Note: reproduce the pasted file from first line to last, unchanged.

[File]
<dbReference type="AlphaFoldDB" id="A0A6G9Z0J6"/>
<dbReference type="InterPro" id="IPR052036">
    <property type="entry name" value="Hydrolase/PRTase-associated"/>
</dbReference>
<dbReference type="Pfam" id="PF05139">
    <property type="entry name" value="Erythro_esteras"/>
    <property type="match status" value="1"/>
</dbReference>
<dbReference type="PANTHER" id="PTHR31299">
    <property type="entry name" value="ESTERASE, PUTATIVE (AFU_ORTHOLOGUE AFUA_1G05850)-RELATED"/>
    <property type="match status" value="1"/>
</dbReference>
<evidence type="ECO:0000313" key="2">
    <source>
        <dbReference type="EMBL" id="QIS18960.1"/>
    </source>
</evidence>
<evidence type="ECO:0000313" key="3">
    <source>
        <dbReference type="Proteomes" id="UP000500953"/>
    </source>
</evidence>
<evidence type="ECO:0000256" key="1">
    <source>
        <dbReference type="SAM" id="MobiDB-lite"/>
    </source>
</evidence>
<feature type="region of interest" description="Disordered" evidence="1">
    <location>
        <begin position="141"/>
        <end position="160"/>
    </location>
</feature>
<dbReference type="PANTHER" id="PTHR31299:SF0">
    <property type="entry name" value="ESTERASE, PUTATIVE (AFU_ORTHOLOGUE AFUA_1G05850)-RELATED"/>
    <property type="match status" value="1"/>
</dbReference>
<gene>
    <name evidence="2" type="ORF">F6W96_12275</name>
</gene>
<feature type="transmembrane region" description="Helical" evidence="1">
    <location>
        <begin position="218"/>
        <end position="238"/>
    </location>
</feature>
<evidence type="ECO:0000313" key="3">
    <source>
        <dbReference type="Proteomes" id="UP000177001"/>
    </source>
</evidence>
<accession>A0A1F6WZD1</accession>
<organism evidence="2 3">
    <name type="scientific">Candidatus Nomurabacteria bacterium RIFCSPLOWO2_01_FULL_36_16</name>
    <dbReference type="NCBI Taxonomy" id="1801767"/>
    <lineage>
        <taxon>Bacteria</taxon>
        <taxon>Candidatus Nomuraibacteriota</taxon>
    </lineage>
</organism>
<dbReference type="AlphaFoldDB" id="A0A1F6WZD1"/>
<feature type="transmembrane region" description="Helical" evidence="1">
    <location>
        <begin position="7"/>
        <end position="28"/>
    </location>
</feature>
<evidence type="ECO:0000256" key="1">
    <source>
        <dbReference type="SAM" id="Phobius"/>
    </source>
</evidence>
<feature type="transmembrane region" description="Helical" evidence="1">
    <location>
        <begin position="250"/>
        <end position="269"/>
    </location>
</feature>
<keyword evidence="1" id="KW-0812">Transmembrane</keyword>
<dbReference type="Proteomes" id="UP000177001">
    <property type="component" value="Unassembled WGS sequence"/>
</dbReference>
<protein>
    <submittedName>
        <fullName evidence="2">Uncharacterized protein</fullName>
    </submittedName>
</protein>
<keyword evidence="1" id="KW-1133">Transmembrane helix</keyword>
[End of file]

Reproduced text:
<dbReference type="AlphaFoldDB" id="A0A6G9Z0J6"/>
<dbReference type="InterPro" id="IPR052036">
    <property type="entry name" value="Hydrolase/PRTase-associated"/>
</dbReference>
<dbReference type="Pfam" id="PF05139">
    <property type="entry name" value="Erythro_esteras"/>
    <property type="match status" value="1"/>
</dbReference>
<dbReference type="PANTHER" id="PTHR31299">
    <property type="entry name" value="ESTERASE, PUTATIVE (AFU_ORTHOLOGUE AFUA_1G05850)-RELATED"/>
    <property type="match status" value="1"/>
</dbReference>
<evidence type="ECO:0000313" key="2">
    <source>
        <dbReference type="EMBL" id="QIS18960.1"/>
    </source>
</evidence>
<evidence type="ECO:0000313" key="3">
    <source>
        <dbReference type="Proteomes" id="UP000500953"/>
    </source>
</evidence>
<evidence type="ECO:0000256" key="1">
    <source>
        <dbReference type="SAM" id="MobiDB-lite"/>
    </source>
</evidence>
<feature type="region of interest" description="Disordered" evidence="1">
    <location>
        <begin position="141"/>
        <end position="160"/>
    </location>
</feature>
<dbReference type="PANTHER" id="PTHR31299:SF0">
    <property type="entry name" value="ESTERASE, PUTATIVE (AFU_ORTHOLOGUE AFUA_1G05850)-RELATED"/>
    <property type="match status" value="1"/>
</dbReference>
<gene>
    <name evidence="2" type="ORF">F6W96_12275</name>
</gene>
<feature type="transmembrane region" description="Helical" evidence="1">
    <location>
        <begin position="218"/>
        <end position="238"/>
    </location>
</feature>
<evidence type="ECO:0000313" key="3">
    <source>
        <dbReference type="Proteomes" id="UP000177001"/>
    </source>
</evidence>
<accession>A0A1F6WZD1</accession>
<organism evidence="2 3">
    <name type="scientific">Candidatus Nomurabacteria bacterium RIFCSPLOWO2_01_FULL_36_16</name>
    <dbReference type="NCBI Taxonomy" id="1801767"/>
    <lineage>
        <taxon>Bacteria</taxon>
        <taxon>Candidatus Nomuraibacteriota</taxon>
    </lineage>
</organism>
<dbReference type="AlphaFoldDB" id="A0A1F6WZD1"/>
<feature type="transmembrane region" description="Helical" evidence="1">
    <location>
        <begin position="7"/>
        <end position="28"/>
    </location>
</feature>
<evidence type="ECO:0000256" key="1">
    <source>
        <dbReference type="SAM" id="Phobius"/>
    </source>
</evidence>
<feature type="transmembrane region" description="Helical" evidence="1">
    <location>
        <begin position="250"/>
        <end position="269"/>
    </location>
</feature>
<keyword evidence="1" id="KW-0812">Transmembrane</keyword>
<dbReference type="Proteomes" id="UP000177001">
    <property type="component" value="Unassembled WGS sequence"/>
</dbReference>
<protein>
    <submittedName>
        <fullName evidence="2">Uncharacterized protein</fullName>
    </submittedName>
</protein>
<keyword evidence="1" id="KW-1133">Transmembrane helix</keyword>